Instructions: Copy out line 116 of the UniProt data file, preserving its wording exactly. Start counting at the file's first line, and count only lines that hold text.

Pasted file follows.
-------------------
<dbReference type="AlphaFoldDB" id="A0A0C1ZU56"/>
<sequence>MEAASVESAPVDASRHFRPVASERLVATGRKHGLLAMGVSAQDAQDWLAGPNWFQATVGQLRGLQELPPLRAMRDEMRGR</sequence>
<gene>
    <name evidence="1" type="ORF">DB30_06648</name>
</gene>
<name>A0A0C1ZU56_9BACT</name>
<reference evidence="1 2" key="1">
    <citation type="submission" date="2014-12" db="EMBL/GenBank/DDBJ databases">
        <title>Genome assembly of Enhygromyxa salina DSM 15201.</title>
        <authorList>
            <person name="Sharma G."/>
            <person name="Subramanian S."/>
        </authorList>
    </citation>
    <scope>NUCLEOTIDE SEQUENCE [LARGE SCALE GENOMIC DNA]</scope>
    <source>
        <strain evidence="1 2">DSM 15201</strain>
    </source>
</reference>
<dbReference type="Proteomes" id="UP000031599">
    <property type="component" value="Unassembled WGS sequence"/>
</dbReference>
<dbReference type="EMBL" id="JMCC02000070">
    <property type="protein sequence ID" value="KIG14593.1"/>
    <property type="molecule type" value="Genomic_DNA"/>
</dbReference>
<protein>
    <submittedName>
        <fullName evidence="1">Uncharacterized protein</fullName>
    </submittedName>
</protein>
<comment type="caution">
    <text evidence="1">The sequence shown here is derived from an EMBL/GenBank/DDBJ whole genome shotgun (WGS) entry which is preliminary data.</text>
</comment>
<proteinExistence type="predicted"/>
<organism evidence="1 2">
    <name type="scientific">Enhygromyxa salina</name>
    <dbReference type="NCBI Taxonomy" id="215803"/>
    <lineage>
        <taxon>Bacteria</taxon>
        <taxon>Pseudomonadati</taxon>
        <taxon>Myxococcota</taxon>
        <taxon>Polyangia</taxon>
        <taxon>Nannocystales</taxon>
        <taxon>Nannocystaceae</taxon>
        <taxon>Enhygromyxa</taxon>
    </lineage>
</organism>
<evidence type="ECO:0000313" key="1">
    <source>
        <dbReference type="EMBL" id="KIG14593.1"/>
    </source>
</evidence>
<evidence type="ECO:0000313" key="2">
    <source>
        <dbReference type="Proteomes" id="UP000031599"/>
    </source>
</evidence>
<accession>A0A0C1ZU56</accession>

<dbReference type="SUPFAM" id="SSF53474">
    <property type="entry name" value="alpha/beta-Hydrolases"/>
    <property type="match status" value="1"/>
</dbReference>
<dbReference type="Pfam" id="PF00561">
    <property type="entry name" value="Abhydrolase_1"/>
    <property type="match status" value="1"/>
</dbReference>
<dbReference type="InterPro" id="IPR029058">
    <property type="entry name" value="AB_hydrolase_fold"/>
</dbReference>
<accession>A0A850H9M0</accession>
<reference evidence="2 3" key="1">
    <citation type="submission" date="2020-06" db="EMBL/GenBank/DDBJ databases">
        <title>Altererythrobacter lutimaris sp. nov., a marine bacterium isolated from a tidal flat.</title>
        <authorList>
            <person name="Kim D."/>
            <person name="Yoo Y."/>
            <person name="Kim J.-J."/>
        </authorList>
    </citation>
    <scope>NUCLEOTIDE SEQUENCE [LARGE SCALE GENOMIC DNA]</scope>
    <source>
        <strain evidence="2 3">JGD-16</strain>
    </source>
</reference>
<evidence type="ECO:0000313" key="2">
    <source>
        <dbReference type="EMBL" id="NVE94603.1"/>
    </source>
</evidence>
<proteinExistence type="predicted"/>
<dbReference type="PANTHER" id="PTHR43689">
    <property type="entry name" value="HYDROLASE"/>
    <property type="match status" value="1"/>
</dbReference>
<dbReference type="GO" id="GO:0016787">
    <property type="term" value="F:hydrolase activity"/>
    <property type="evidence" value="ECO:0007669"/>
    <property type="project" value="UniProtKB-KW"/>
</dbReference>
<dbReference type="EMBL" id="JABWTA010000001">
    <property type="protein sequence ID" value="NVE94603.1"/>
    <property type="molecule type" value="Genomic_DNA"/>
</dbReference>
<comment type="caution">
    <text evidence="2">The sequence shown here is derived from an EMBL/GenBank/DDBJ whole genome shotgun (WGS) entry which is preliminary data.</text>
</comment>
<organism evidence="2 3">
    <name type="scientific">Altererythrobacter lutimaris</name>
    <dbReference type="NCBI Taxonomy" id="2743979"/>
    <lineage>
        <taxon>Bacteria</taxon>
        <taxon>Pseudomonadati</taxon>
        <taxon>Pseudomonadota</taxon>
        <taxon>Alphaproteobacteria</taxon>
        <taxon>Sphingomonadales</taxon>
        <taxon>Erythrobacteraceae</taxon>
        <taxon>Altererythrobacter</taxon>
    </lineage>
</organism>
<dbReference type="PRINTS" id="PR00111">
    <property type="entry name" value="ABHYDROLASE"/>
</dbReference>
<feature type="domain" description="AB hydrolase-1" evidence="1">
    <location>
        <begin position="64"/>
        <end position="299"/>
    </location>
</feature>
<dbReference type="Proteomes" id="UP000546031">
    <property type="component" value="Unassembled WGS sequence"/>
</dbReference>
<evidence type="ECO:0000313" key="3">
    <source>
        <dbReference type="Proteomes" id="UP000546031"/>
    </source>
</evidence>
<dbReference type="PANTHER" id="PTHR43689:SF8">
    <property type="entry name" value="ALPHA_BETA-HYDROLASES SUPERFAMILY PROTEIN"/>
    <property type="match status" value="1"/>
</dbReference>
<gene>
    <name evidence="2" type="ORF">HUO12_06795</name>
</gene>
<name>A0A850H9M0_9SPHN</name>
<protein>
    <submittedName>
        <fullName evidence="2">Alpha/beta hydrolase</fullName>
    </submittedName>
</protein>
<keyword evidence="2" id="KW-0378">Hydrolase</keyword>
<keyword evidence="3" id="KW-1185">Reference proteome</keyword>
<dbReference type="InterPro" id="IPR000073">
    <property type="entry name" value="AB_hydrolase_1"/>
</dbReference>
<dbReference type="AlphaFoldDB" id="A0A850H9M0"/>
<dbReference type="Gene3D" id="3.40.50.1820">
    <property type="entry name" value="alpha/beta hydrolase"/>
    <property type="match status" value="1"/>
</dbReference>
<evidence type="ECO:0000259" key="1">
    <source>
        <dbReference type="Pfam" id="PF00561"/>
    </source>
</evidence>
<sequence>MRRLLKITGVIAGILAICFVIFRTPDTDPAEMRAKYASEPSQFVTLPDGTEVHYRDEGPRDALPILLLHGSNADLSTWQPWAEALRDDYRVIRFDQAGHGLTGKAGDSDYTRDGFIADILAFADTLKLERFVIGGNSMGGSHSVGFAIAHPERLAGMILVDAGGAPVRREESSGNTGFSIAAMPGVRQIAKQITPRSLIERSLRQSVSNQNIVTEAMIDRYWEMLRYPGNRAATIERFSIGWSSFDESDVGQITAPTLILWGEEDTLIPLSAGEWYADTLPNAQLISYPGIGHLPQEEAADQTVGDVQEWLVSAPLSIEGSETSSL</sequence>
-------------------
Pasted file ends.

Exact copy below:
        <taxon>Sphingomonadales</taxon>